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### Sum of a Geometric Progression

```Date: 12/01/2002 at 07:55:22
From: Peter
Subject: Infinite sum

Dear Doctors,

I found this strange equation on the internet, but didn't find any

1
----- = 1 + x + x^2 + x^3........
(1-x)

It's not hard to verify that:

(1-x)(1 + x + x^2 + x^3........) = 1 - x + x - x^2 + x^2..... = 1

Then this equation must be true for any number x <> 1

Let's try to plug the number 2 instead of x:

1
----- = -1 = 1 + 2 + 4 + 8 + 16.......
(1-2)

It's really strange that an infinite sum of positive numbers is
negative!

Please could you help me in solving the problem or finding the error
in the equation?

Sincerely,
Peter
```

```
Date: 12/01/2002 at 08:37:06
From: Doctor Jerry
Subject: Re: Infinite sum

Hi Peter,

The series

(1-x)^{-1} = 1+x+x^2+...

converges only if |x| < 1.  Otherwise, it does not.

The series can be seen as the sum of a geometric progression.  We
know that

a+a*r+a*r^2+... = a/(1-r), provided that |r| < 1.  Here, a=1 and r=x.

- Doctor Jerry, The Math Forum
http://mathforum.org/dr.math/
```

```
Date: 12/01/2002 at 08:43:40
From: Peter
Subject: Infinite sum

Dear Dr. Jerry,

Thanks for responding to my question, but unfortunately, I didn't

1) why does (1-x)^(-1)=1+x+x^2.... converge only if |x|<1 ?
2) why does a+a*r+a*r^2+... = a/(1-r) provided that |r|<1 ?

Thanks for any help,
Peter
```

```
Date: 12/01/2002 at 15:12:18
From: Doctor Jerry
Subject: Re: Infinite sum

Hi Peter,

An infinite series

a1+a2+a3+...

of numbers is said to converge provided that there is a number S such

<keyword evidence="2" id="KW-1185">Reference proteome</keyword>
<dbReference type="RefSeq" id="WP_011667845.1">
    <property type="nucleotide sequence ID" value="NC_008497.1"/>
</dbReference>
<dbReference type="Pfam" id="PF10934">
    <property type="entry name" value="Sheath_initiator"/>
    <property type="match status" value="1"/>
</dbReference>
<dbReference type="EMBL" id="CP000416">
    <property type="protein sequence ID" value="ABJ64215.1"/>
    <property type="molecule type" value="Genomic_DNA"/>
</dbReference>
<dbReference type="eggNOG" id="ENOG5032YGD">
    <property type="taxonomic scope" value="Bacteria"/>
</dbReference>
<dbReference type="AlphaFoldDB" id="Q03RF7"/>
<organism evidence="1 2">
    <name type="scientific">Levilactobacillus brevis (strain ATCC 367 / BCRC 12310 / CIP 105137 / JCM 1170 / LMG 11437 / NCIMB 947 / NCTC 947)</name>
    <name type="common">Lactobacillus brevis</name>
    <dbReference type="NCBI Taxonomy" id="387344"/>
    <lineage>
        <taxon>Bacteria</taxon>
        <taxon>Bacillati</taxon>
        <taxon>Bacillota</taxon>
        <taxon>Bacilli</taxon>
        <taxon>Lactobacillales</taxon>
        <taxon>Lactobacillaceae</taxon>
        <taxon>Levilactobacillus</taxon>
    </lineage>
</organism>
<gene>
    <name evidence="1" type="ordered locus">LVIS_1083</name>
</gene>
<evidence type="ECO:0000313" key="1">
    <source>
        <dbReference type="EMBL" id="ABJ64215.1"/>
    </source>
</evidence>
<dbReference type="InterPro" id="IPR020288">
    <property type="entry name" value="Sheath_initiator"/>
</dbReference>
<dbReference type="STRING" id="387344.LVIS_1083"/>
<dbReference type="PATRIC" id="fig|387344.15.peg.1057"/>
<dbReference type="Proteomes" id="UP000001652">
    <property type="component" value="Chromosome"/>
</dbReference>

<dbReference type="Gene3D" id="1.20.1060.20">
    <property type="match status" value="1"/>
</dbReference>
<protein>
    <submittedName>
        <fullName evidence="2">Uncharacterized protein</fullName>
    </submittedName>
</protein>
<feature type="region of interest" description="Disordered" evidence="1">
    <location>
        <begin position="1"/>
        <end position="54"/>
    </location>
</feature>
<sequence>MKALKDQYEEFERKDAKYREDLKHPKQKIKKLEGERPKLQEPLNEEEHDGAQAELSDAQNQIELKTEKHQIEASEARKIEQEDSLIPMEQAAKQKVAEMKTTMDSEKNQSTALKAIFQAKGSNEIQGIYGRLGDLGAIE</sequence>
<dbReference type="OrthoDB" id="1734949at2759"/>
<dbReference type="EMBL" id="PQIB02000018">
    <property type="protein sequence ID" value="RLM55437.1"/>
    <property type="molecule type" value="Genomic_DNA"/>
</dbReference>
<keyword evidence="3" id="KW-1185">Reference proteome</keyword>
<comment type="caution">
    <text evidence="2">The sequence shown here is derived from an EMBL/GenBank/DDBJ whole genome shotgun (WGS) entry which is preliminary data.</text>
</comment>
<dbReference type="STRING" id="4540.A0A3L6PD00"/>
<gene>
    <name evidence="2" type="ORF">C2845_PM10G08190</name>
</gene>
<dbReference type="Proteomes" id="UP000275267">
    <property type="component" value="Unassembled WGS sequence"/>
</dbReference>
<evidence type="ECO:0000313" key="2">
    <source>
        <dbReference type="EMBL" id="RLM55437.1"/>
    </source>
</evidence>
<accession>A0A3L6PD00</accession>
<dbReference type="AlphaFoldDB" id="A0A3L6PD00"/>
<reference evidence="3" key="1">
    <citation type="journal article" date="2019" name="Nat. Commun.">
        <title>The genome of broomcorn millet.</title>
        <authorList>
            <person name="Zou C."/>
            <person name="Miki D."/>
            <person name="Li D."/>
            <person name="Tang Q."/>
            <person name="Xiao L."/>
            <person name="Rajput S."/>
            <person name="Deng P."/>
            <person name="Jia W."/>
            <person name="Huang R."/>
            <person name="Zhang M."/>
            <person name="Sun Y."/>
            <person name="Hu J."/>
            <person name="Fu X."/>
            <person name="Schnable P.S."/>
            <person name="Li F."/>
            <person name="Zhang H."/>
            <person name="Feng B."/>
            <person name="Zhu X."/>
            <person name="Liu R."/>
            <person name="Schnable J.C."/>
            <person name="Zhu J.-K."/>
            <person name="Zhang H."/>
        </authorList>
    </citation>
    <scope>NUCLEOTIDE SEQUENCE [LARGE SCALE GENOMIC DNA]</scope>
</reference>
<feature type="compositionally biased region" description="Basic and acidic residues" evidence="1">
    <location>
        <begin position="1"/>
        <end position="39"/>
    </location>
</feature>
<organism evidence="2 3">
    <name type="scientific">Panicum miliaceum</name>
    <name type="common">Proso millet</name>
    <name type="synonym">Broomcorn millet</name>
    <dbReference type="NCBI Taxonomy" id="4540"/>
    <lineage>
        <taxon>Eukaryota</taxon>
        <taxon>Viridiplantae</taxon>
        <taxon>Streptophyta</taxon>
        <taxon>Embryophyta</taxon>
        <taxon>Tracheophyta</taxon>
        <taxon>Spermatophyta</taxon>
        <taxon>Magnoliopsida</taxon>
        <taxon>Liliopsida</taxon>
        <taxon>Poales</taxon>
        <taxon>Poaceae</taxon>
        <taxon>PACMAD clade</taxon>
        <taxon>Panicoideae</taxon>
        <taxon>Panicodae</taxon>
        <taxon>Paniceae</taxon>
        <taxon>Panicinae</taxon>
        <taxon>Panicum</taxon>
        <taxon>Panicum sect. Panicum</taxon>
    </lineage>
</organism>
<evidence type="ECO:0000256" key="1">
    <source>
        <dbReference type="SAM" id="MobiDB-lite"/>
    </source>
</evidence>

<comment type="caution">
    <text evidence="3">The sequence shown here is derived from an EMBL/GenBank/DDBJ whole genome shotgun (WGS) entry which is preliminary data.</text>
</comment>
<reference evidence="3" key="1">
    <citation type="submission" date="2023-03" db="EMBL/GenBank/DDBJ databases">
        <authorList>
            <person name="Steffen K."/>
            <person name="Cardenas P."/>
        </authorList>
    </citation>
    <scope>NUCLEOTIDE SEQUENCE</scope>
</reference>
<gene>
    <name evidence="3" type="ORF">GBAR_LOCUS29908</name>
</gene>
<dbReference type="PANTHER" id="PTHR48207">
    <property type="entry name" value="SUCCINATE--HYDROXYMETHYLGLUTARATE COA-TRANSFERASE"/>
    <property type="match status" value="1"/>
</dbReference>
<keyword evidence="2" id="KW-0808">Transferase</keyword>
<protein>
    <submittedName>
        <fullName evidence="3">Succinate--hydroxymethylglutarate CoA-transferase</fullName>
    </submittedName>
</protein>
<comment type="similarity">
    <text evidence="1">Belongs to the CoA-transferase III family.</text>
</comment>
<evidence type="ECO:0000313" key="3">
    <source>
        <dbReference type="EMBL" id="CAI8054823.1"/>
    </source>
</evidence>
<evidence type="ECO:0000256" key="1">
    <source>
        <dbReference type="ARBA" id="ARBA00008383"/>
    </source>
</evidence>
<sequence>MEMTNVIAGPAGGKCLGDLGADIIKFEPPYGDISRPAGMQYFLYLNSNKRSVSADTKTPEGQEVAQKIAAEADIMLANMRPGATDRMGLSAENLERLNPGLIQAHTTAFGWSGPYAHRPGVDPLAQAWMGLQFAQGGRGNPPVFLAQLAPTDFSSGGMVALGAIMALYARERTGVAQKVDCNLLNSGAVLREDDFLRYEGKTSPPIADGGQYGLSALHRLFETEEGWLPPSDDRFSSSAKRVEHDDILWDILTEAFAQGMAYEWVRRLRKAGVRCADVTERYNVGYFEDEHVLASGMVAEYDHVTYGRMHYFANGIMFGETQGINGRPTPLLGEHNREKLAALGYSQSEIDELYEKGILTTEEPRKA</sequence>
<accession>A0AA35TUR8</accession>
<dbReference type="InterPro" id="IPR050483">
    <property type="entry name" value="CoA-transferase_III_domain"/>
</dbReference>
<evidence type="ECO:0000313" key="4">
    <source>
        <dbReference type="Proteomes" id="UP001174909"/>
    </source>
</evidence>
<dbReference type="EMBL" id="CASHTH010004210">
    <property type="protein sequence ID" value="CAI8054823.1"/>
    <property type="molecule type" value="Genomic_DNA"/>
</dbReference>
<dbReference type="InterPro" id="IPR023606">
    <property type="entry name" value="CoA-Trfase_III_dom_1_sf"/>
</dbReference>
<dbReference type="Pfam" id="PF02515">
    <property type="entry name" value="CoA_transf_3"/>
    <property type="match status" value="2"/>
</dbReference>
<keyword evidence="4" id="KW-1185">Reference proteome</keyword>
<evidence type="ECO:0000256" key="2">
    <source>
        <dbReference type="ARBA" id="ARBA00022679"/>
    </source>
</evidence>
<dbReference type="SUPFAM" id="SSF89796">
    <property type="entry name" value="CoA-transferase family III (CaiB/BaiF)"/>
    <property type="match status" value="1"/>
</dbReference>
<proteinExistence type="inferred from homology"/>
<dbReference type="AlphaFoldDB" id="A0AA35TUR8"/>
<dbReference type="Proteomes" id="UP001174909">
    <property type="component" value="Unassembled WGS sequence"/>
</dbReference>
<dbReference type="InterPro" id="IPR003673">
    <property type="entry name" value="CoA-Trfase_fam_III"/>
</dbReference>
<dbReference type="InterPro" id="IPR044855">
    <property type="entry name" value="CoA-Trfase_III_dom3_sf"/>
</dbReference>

that for every positive number E there is a positive integer N for
which

|(a1+a2+...+an) - S | < E

whenever n >= N.  The number S is called the sum of the series.  This
definition is a standard definition of convergence.  You can find it
in most calculus books.

For the series

1+x+x^2+...

it is clear that it does not converge to a number S when x = 1. The
sums 1+x+...+x^{n-1} = n and hence grow beyond all bounds as n
increases.

We can form the partial sum 1+x+...+x^{n-1} of the first n terms as
follows: denoting this partial sum by Sn,

Sn = 1+x+...+x^{n-1}

x*Sn = x+x^2+...+x^n

Sn - x*Sn = 1 - x^n

Hence,

Sn = (1-x^n)/(1-x).

If |x|<1, we see that the limit of the numerator is 1.  Hence,

Sn approaches 1/(1-x)  as n increases without bound.

In the definition of convergence set out above, we take S=1/(1-x); in
this case,

|S-(1+x+x^2+...+x^{n-1}| = |1/(1-x) - (1-x^n)/(1-x)| = |x^n/(1-x)|

With x fixed and |x| < 1, if E is any positive number, all we have to
do is to take N sufficiently large that |x^N| < E(1-x).  The rest
follows easily.

- Doctor Jerry, The Math Forum
http://mathforum.org/dr.math/
```
Associated Topics:
High School Sequences, Series

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